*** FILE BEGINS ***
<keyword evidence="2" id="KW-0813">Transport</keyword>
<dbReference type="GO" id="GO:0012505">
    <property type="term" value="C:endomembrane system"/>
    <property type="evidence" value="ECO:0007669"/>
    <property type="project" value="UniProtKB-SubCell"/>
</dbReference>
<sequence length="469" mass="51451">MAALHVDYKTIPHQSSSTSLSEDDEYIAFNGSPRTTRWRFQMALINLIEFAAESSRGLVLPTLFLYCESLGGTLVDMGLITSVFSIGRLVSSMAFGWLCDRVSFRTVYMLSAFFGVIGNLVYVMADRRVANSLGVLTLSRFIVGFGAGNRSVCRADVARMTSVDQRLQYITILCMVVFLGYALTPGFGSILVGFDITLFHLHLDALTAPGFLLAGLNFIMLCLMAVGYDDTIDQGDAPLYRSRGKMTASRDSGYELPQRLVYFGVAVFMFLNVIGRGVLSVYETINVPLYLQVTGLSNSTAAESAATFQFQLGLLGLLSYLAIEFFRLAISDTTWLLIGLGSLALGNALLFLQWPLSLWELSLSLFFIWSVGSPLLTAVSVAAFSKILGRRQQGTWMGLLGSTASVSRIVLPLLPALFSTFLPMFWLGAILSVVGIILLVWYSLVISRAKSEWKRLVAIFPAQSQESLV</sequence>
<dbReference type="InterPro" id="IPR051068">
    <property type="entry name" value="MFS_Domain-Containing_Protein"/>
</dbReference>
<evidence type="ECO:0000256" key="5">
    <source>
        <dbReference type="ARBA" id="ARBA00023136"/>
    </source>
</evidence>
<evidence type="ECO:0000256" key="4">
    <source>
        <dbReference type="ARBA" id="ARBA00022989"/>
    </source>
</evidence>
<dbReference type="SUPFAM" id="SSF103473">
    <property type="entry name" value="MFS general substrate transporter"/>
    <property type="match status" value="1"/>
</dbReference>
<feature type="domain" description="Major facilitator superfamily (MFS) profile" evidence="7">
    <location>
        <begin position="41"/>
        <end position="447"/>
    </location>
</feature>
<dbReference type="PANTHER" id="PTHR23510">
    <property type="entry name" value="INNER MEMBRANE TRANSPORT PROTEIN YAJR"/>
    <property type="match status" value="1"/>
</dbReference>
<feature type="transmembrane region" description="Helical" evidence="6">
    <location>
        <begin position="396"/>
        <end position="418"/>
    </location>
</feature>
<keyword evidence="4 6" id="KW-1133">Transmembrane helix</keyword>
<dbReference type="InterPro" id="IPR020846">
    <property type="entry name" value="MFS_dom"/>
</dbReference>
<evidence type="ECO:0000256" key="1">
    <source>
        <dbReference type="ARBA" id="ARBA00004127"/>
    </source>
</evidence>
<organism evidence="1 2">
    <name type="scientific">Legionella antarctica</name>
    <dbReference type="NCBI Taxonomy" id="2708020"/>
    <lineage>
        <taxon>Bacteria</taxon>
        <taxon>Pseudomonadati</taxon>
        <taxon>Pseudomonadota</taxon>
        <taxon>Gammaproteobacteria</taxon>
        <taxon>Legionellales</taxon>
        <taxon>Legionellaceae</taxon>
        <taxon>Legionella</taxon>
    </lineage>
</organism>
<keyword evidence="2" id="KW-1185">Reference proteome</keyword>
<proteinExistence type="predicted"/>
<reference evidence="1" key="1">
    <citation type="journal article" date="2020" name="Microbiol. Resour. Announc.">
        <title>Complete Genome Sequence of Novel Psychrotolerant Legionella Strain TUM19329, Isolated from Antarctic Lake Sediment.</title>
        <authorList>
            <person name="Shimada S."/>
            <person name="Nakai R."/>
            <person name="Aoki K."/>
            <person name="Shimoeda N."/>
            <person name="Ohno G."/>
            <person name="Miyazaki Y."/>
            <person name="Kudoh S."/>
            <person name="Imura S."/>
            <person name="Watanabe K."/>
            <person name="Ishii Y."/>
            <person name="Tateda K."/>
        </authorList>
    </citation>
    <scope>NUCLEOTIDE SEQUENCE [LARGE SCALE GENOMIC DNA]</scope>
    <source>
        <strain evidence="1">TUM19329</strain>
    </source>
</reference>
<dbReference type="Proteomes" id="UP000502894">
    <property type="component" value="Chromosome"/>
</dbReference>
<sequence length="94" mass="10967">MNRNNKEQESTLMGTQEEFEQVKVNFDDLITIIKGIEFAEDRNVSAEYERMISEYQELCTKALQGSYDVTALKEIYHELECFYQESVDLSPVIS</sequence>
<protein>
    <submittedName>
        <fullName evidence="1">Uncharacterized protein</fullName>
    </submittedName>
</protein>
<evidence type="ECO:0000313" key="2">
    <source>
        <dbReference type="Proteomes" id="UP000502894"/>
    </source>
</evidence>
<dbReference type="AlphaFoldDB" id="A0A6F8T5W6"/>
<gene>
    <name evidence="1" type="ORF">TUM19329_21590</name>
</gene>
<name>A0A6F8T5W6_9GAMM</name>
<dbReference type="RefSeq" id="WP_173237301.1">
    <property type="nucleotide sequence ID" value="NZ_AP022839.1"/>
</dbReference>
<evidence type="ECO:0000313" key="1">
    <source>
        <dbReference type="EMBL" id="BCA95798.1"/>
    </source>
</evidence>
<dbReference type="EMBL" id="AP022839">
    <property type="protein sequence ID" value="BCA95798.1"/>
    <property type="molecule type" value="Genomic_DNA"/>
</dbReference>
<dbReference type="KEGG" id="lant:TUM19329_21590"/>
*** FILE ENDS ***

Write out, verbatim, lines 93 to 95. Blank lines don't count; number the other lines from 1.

        <fullName evidence="1">Uncharacterized protein</fullName>
    </submittedName>
</protein>